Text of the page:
Tuesday, August 25, 2009

Obey Only The Good Laws

Wisconsin’s Republican Attorney General, John Byron VanHollen, has decided that the state’s new domestic partner registry is unconstitutional, so he won’t represent the state in any legal action arising from legal challenges regarding the registry.

Well, isn’t that special? J B gets to decide what’s constitutional and what isn’t. Wait till Chief Justice Shirley Abrahamson finds out. She probably thinks it’s up to our state’s highest court to make that call.

Since VanHollen used phrases like “When policy makers have ignored their words, I will not” in making his grand announcement a few days ago, it’s obvious that the person speaking is a political operative, not the person elected to represent the state and defend its laws.

Other experienced litigators, like Christopher Clark, a senior staff attorney with Lamba Legal, which was hired by Fair Wisconsin after J B made his announcement, have said the domestic partner registry and Wisconsin’s constitutional amendment barring same-sex marriage are NOT in conflict with each other.

So it’s just politics, really. Those narrow-minded do-gooders like that horrible Appling woman and her “Wisconsin Family Council” are always on the prowl to defend the illustrious institution of marriage, and I’m sure J B made them happy.

In America, we make up our own laws. They aren’t delivered from on high, on a smoking tablet. We make them ourselves, and when we don’t like our laws, we break them. If enough people break them, we just change the law and move on.
Situations like this latest foolishness from J B always make me think of one of our city’s more colorful legal figures, Edward Ben Elsen, who died in 1983. My good friend Doug Moe has written extensively about Eddie in his columns over the years.

Eddie announced his candidacy for Dane County D-A in the nude from the stage of the Dangle Lounge, a downtown strip club that flourished back in the 60’s. He ran on the slogan that he’d enforce only “the good laws”. Doug tells a great story about Eddie and another famous Madison attorney, Bronson LaFollette, former state Attorney General and candidate for Governor.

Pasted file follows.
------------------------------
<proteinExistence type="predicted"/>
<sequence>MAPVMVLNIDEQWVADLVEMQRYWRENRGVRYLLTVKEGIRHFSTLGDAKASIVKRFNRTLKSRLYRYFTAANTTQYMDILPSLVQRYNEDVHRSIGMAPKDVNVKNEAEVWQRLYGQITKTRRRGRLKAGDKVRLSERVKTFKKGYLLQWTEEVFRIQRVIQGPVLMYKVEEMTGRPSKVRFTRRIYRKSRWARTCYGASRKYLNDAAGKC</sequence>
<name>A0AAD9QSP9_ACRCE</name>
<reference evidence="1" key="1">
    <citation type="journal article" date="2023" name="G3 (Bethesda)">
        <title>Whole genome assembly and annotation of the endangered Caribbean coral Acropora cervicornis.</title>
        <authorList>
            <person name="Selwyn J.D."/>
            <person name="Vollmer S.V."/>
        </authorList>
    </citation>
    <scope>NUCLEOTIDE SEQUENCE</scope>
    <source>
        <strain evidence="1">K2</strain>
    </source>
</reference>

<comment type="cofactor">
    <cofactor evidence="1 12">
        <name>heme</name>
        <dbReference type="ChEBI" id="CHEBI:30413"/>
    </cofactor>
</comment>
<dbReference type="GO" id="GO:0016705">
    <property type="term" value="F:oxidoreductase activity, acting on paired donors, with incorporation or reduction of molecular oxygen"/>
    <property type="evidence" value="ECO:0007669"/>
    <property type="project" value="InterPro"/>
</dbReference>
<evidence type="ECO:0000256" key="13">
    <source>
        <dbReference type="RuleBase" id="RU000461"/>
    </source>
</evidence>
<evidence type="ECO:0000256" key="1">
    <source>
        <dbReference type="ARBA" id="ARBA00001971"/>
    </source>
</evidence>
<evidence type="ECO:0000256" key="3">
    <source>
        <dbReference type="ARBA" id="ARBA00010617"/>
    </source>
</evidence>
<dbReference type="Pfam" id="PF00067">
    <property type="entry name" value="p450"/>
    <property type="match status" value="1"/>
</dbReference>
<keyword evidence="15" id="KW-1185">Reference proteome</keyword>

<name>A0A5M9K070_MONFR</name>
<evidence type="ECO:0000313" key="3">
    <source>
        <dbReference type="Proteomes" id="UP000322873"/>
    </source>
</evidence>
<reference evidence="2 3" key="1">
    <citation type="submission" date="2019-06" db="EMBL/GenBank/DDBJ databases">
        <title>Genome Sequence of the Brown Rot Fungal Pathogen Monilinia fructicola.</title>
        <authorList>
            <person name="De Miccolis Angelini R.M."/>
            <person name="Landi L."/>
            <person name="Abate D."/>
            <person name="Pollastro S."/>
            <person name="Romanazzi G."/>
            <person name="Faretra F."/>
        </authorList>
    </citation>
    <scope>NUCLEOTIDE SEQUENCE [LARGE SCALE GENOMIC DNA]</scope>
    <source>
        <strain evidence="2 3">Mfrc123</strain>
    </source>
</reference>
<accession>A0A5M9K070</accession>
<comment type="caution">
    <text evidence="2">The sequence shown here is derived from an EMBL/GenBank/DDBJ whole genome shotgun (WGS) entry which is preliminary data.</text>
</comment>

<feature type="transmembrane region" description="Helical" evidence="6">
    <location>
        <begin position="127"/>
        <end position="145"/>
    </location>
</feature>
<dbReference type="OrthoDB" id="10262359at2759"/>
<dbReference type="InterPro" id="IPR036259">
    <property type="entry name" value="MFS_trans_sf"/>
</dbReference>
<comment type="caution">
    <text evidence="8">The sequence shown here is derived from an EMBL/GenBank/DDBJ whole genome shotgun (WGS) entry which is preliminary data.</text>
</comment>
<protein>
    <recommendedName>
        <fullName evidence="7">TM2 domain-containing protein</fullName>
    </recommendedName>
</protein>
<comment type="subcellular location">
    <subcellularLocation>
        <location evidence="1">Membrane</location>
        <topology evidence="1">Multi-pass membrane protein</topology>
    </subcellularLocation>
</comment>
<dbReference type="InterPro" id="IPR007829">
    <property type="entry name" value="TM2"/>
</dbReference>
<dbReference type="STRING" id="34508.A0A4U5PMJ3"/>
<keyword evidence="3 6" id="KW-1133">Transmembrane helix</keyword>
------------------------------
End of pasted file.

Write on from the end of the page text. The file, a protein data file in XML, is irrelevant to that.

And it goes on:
When LaFollette’s dog Cutter kept getting picked up by Maple Bluff cops for running loose off-leash, Elsen represented Cutter, and demanded the cops pick Cutter out of a line-up. He demanded a jury of Cutter’s peers: a dozen Irish Setters.

It’s one thing to tell amusing stories about some of Madison’s colorful characters, and quite another to systematically deny basic human rights to an entire group of people. I’m confident Fair Wisconsin will prevail in this flap. Politics and law are not the same thing. But as with our laws, when we don’t like our politicians….we can change them, too.


  1. JB's Web site lays claim to the high ground ... "rule of law" ... "principles" ..."limted government" ... [which could be taken to mean the various branches should each tend to their own knitting, but that's not entirely clear]. Here's an excerpt or two from his home page:

    "General Van Hollen has also restored an emphasis on the rule of law to the Department of Justice. Professionally-reasoned legal advice and client representation is now a hallmark of the Department's work." [The self-aggrrandizing holier-than-thou implication being that it was not always so.]

    "General Van Hollen has been clear that restoring integrity and fighting crime would define his work as Attorney General. A philosophy of first principles, limited government, and the Department's role as an "exist to assist" state agency has guided his tenure as Attorney General." [Exist to assist? Is he gonna lay the last line of the Bonzo Dog Band's "Urban Spaceman" on us?]

    JB levels another low blow when he again puts down his predecessors by boasting of "restoring integrity" to the office. Then he goes on about his intellect ["voracious reader"] and his prowess as a he-man huntsman and finisher in Madison's "Iron Man Competition. It would be unfair to suggest that such protestations, coupled to his disdain for granting anything resembling legal rights to homosexuals, might be some form of compensation.

    JB seems to indulge a twerpish fondness for high-falutin' Gilbert-and-Sullivan quality titles (General, Grand Master, Assistant Public Defender in Spooner ...). At least he doesn't claim "I am the very model of a modern major general." Though he might well qualify.

  2. JB: "Ewww! Nobody told me GAYS would be involved in this job!"